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" England by lofty halls and by the constant waving of fans. The number of the prisoners was one hundred and forty-six. When they were ordered to enter the cell, they imagined that the soldiers were joking ; and being in high spirits on account of the promise... "
Essays, Political, Historical, and Miscellaneous - Page 633
de Archibald Alison - 1850
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English Composition: With Chapters on Précis Writing, Prosody and Style

William Murison - 1910 - 416 pages
...compensate him for what he must lose, if the European trade should be driven to some other quarter. 2. When they were ordered to enter the cell, they imagined...mistake. They expostulated they entreated but in vain. 3. Had Mr Wordsworth's poems been the silly, the childish things, which they were for a long time described...
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Macaulay's Essay on Lord Clive

Thomas Babington Macaulay Baron Macaulay - 1910 - 202 pages
...natives of England by lofty halls and by the constant waving of fans. The number of the prisoners was one hundred and forty-six. When they were ordered to enter...laughed and jested at the absurdity of the notion. 5 They soon discovered their mistake. They expostulated; they entreated; but in vain. The guards threatened...
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Macaulay's Essays on Clive and Hastings

Thomas Babington Macaulay Baron Macaulay - 1910 - 300 pages
...hundred and forty-six. When they were ordered to enter the cell, they imagined that the soldiers were 15 joking; and, being in high spirits on account of the...entreated ; but in vain. The guards threatened to cut down all who hesitated. The captives were 20 driven into the cell at the point of the sword, and the...
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Macaulay's Essays on Clive and Hastings

Thomas Babington Macaulay Baron Macaulay - 1910 - 326 pages
...natives of England by lofty halls and by the constant waving of fans. The number of the prisoners was one hundred and forty-six. When they were ordered to enter the cell, they imagined that the soldiers were 15 joking; and, being in high spirits on account of the promise of the Nabob to spare their lives,...
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The Rhetorical Principles of Narration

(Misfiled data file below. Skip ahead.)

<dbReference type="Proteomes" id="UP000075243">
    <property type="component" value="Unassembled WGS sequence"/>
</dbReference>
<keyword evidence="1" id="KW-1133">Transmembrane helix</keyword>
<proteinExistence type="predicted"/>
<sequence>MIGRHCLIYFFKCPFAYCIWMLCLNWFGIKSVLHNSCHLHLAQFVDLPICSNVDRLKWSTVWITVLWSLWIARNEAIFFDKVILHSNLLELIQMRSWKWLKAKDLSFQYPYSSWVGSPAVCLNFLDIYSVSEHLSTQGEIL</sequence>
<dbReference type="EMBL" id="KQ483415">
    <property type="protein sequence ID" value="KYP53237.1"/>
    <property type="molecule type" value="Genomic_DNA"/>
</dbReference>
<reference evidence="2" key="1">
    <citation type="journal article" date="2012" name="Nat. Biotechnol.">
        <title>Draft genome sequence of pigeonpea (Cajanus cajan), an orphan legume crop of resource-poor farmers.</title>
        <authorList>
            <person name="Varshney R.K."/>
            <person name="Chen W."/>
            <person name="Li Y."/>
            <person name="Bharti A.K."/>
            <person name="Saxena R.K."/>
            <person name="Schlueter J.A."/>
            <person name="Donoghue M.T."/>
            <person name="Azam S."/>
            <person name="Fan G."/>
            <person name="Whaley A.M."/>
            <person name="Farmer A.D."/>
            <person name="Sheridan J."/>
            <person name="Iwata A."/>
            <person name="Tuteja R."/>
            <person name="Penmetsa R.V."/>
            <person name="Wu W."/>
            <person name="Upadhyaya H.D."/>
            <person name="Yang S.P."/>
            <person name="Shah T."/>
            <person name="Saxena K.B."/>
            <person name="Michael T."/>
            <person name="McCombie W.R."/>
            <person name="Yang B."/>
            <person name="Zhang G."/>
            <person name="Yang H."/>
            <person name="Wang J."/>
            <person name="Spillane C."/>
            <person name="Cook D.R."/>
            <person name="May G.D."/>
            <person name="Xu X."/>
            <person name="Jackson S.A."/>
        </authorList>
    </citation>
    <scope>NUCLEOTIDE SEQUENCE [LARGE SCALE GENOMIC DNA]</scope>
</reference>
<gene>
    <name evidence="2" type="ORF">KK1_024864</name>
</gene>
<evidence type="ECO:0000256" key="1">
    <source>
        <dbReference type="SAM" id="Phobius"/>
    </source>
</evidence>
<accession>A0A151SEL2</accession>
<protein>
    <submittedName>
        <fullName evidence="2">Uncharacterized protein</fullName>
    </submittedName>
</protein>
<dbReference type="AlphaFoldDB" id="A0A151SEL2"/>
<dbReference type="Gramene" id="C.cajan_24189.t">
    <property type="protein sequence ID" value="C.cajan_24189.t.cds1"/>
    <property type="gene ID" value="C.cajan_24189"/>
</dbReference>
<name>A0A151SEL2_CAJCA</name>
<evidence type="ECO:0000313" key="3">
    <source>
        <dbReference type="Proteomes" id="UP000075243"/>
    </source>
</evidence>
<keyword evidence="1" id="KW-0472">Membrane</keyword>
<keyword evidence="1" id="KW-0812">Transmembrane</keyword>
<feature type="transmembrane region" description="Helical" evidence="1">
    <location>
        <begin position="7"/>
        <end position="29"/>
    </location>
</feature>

Carroll Lewis Maxcy - 1911 - 306 pages
...natives of England by lofty halls and by the constant waving of fans. The number of the prisoners was one hundred and forty-six. When they were ordered to enter...entreated; but in vain. The guards threatened to cut down all who hesitated. The captives were driven into the cell at the point of the sword, and the door...
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Essays on Clive and Hastings

Thomas Babington Macaulay Baron Macaulay - 1911 - 346 pages
...by the constant waving of fans. The number of the prisoners was one hundred and forty-six. When 30 they were ordered to enter the cell, they imagined...entreated; but in vain. The guards threatened to cut down all who hesitated. The captives were driven into the cell at the point of the sword, and the door...
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Macaulay's Essay on Lord Clive

Thomas Babington Macaulay Baron Macaulay - 1912 - 340 pages
...of England by lofty 30 halls and by the constant waving of fans. The number of the prisoners was one hundred and forty-six. When they were ordered to enter...Nabob to spare their lives, they laughed and jested at he absurdity of the notion. They soon discovered their mistake. They expostulated; they entreated;...
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Macaulay's Essay on Lord Clive

Thomas Babington Macaulay Baron Macaulay - 1912 - 300 pages
...spirits on account of the promise of the Nabob to spare their lives, they laughed and jested at take. They expostulated; they entreated; but in vain. The guards threatened to cut down all who hesitated. The captives were driven into the cell at the point of the sword, and the door...
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Literary Essays: Contributed to the Edinburgh Review, Volume 2

Thomas Babington Macaulay Baron Macaulay - 1913 - 842 pages
...natives of England by lofty halls and by the constant waving of fans. The number of the prisoners was one hundred and forty-six. When they were ordered to enter...entreated ; but in vain. The guards threatened to cut down all who hesitated. The captives were driven into the cell at the point of the sword, and the door...
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A Handbook of Present-day English ...

Etsko Kruisinga - 1915 - 534 pages
...Nothing was permitted to arrest the gang's progress. Pett Ridge, Mord Em'ly p. 15. When the prisoners were ordered to enter the cell they imagined that the soldiers were joking. The boys were allowed to go home on Saturdays. Criminals have been known to jest even upon the scaffold...
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